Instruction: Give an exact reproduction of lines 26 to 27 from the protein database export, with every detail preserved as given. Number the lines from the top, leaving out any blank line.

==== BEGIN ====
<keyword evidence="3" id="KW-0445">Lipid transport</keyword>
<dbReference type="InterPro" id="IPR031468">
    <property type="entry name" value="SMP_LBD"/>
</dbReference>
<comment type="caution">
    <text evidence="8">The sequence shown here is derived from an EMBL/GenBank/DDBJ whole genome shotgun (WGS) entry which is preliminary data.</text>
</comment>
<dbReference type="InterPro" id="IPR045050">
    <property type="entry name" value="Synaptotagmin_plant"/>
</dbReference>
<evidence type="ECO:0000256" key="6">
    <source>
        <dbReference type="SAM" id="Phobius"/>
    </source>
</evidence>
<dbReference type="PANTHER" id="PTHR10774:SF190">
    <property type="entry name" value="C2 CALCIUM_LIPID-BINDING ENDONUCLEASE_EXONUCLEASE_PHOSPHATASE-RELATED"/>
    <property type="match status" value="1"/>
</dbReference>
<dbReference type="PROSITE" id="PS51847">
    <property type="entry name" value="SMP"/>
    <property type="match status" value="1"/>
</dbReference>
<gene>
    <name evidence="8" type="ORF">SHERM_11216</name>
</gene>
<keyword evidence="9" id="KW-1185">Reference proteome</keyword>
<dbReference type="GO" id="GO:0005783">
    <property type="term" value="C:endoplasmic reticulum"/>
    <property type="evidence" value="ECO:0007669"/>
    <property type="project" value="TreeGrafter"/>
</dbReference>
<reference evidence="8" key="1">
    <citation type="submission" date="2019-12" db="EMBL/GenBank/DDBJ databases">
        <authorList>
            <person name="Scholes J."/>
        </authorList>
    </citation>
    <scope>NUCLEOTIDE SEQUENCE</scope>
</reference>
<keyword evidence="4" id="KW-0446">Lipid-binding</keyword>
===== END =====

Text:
</gene>
<keyword evidence="9" id="KW-1185">Reference proteome</keyword>